An Introduction to Crime Scene Reconstruction for the Criminal Profiler

Steps in Reconstruction

  1. Recognition of evidence.
  2. Documentation of evidence.
  3. Collection of evidence.
  4. Evaluation of evidence.
  5. Hypothesis.
  6. Testing.
  7. Reconstruction. 33,34

Step 1, recognition of evidence, is arguably the most important, as Lee points out “Unless the potential evidence can be recognized, no further reconstruction can be carried out.” 35

Steps 1-3, recognition, documentation and collection of evidence, are the heart of any successful scene investigation, and form the basis for the reconstruction.

Step 4, evaluation of evidence, examines the evidence (possibly following laboratory analysis) and looks at what information the evidence provides, and how reliable it is. At this time any witness statements should be compared to the evidence to see which parts of the statements can be supported or refuted by the evidence.

Step 5, hypothesis, is the formulation of an idea of how the event(or portions of it) occurred. This is not merely conjecture and should be firmly supported by the evidence.

Step 6, testing, looks to see how the hypothesis developed in 5 can be validated. This is accomplished by checking the evidence against known physical laws or devising a test to attempt to replicate the event(or the relevant segment).

Step 7, reconstruction, is the reporting of the results of the analysis. The results are reported as a range, where the event(or portions of it):

  1. Can be shown to have occurred in a given manner.
  2. Can be shown to be likely to have occurred in a given manner.
  3. Can be shown to be unlikely to have occurred in a given manner.
  4. Can be shown not to have occurred in a given manner.

Application to Profiling

The reconstruction forms the foundation from which the profiler can begin. The reconstruction provides answers about what happened and how it happened. From there the profiler can begin asking “Why?” questions. Questions of “Why?” are not answered by the reconstruction. Neither are questions of Intent and Motive. Attempts to answer these questions may be investigatively useful, but lack the firm support of evidence required of reconstruction36,37. Authors on both reconstruction and profiling speak of mentally re-enacting the events of the crime; again, this can be investigatively useful, but is not reconstruction. 38,39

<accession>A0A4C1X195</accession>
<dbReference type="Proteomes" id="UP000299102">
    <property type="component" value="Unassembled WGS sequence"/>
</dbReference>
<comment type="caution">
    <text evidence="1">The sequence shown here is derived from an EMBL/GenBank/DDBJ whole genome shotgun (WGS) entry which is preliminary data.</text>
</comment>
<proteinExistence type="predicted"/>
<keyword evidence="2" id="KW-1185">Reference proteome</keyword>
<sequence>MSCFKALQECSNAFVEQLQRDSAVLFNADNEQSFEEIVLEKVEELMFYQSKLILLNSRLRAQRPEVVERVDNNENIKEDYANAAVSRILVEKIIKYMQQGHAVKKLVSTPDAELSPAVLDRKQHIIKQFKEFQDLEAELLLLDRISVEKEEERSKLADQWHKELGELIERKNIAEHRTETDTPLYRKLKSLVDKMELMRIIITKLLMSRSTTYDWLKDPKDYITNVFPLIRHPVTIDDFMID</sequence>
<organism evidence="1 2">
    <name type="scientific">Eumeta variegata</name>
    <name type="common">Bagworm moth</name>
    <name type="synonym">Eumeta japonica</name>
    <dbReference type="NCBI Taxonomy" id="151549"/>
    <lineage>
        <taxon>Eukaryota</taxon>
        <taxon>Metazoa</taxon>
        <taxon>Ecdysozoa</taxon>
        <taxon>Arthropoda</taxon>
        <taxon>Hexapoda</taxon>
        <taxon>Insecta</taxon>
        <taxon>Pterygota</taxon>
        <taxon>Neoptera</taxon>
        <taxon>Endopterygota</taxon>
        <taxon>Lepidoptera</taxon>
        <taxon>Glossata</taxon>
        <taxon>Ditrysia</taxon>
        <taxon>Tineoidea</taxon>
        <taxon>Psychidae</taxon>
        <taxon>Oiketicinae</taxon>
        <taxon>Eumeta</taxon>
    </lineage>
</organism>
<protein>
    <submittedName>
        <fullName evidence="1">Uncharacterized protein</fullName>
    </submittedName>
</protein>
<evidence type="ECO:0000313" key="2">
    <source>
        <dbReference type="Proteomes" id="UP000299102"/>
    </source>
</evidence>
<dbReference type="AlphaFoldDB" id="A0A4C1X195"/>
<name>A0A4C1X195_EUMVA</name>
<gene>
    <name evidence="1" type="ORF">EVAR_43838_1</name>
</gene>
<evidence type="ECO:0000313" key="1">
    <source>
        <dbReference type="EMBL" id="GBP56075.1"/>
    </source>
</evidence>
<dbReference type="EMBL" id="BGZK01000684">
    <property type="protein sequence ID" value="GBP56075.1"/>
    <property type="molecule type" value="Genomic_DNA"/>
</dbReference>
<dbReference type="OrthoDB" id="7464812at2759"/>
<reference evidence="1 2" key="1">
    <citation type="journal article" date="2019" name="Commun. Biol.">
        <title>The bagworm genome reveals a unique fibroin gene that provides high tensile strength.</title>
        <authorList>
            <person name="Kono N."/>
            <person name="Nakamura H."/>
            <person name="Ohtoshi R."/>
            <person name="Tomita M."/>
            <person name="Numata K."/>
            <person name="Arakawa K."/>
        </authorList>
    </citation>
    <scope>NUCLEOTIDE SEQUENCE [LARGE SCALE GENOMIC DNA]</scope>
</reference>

As profiling is intended as an investigative tool, it attempts to go beyond the reconstruction, and answer questions of intent and motivation. From these admittedly subjective answers it can provide a clearer picture of the offender.

As an example, take a scene where the reconstruction shows as Event 1- “Subject breaks into residence through rear window. Window lock was previously secured and was jimmied with a thin, wide, black metal pry bar.” Based on this information the profiler can begin to look at “Why?”. Why did the offender choose this window? Why did he use this method of entry? Has it worked for him in the past? Where did he get the pry bar? Did he bring it with him or acquire it at the scene? The profiler can continue in this fashion through the scene, looking at the known facts, and then attempting to address the motivations behind the known actions. Working through the scene in this manner will also serve to highlight both the Modus Operandi and Signature aspects of the crime.

  • Modus Operandi is the “method of operation”, those things that the offender does which are necessary for the completion of the crime (method of entry, use of a weapon to control the victim, etc.).
  • Signature is defined as those things done by the offender which are not necessary for the completion of the crime, but which the offender must do to satisfy himself (use of complex ligature, sadism, etc.).40

The reconstruction may show a sequence of events or actions that are unnecessary in the commission of the crime. In serial cases the recurrence of the same sequence at multiple scenes, or the modification of parts of it, may also assist in this determination.